9 recognized with award for superior teaching

Nine faculty received the 2017 George R. Brown Award for Superior Teaching, which honors top Rice instructors as determined by the votes of alumni who graduated within the past two, three and five years. Below are the recipients and their comments about the most important lesson they hope their students will remember five years after graduation.

Beth Beason-Abmayr

Beth Beason-Abmayr

Beth Beason-Abmayr, professor in the practice of biosciences

I hope my students still think independently, evaluate critically, and communicate effectively so they can achieve their goals and face challenges when the unexpected happens. I hope they never lose sight of the big picture and always recognize the value of being lifelong learners.

Luis Duno-Gottberg

Luis Duno-Gottberg

Luis Duno-Gottberg, department chair and associate professor of Spanish, Portuguese and Latin American studies

“I would like my students to remember a phrase I often say while traveling with them and something doesn’t go as planned or we confront some challenge. I often say, in those circumstances: ‘Hay que resolver!’ The phrase became popular during Cuba’s Special Period, when the dissolution of the Soviet Union prompted a dramatic economic crisis. The idea is that in face of difficulties, one has to be resourceful and keep on pushing forward. This becomes more than a mantra of survival but also the conviction that resilience involves a level flexibility and creativity. In life, quite often, ‘Hay que resolver!’”

Marcia O’Malley

Marcia O’Malley

Marcia O’Malley, professor of mechanical engineering and computer science

“I emphasize in my classes the value of underlying theory and also the importance of approximations and modeling. I hope my students remember to step back and ask themselves if the approach they are taking to solve engineering problems is at the right level of detail and specificity — not too deep and not too broad. And I hope they remember to keep in touch and share news of their successes and accomplishments!”

Caleb McDaniel, associate professor of history

Caleb McDaniel

Caleb McDaniel

“Claims about the American past appear all the time in our public discourse and on all sides of the political spectrum. Often, those claims are oversimplified or just plain lacking in good evidence to support them. I hope that whenever my former students hear claims about events like the Civil War or institutions like slavery, the historical thinking skills that they learned in my classes will continue to kick in. Hopefully, those classes have taught them that figuring out what happened in the past is hard and important work, that interpretations of history will always be contested and open to debate, but also that some historical arguments are much better than others.”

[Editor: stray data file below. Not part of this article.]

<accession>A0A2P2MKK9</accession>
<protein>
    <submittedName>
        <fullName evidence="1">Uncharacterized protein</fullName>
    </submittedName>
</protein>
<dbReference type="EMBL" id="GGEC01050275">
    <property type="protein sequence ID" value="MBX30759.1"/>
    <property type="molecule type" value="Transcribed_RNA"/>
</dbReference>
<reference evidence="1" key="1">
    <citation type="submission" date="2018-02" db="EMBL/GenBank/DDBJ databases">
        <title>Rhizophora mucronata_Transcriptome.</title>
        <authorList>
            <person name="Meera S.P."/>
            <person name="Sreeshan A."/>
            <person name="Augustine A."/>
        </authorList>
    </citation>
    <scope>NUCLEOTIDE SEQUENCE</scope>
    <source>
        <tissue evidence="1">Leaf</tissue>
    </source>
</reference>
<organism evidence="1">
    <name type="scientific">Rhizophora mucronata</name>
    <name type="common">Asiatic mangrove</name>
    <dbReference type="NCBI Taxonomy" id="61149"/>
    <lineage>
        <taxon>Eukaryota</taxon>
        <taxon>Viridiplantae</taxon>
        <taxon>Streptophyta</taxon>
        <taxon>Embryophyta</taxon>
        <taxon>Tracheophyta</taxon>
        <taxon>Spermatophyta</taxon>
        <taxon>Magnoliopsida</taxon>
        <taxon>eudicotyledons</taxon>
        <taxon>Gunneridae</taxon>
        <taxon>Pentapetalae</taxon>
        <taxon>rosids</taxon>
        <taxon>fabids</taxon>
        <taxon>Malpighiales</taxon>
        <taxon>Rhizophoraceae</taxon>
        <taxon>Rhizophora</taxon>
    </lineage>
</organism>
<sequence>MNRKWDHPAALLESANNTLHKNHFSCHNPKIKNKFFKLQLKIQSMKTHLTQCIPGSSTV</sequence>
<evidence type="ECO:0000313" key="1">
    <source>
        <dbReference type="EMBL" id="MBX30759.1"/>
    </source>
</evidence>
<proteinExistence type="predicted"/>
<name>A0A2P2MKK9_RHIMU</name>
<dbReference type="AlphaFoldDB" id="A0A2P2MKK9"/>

Sandra Parsons

Sandra Parsons

Sandra Parsons, assistant teaching professor in psychology

“I hope that all of my students remember the tremendous power that they have to change their worlds by being quick to forgive perceived slights and slow to assume the worst about other people’s motives.”

 

 

 

Renata Ramos

Renata Ramos

Renata Ramos, lecturer of bioengineering

“I hope my students remember that making mistakes is just a way of learning and that what really matters is how we react to and learn from them. I want them to remember to always work hard and enjoy life; they have the technical skills to solve meaningful problems in the world, but they will only get there if they are diligent and passionate about what they do.”

 

 

Ann Saterbak

Ann Saterbak

Ann Saterbak, professor in the practice of bioengineering education

“I hope that students who have taken a class from me will remember that hard work matters. While not always rewarded with a top grade or a perfect prototype, giving a project your best matters because it is in that hard work where you have the greatest capacity for learning.”

 

 

 

Edmund Segner

Edmund Segner

Edmund Segner, professor of the practice in civil engineering management

“I am hopeful that our graduates will remember that their personal ethics and professional integrity may require that they quit their job and move to on to a new opportunity. Our personal integrity is our most important asset and it is to be cherished and protected.”

 

 

John Zammito

John Zammito

John Zammito, the John Antony Weir Professor of History

“The most important lesson to remember five years out from graduation is that the years of undergraduate education at Rice were aimed to empower students with the confidence and the skills to keep inventing themselves and growing as they encounter ever new experiences.”

About Arie Passwaters

Arie Wilson Passwaters is a Web editor in Rice University's Office of Public Affairs.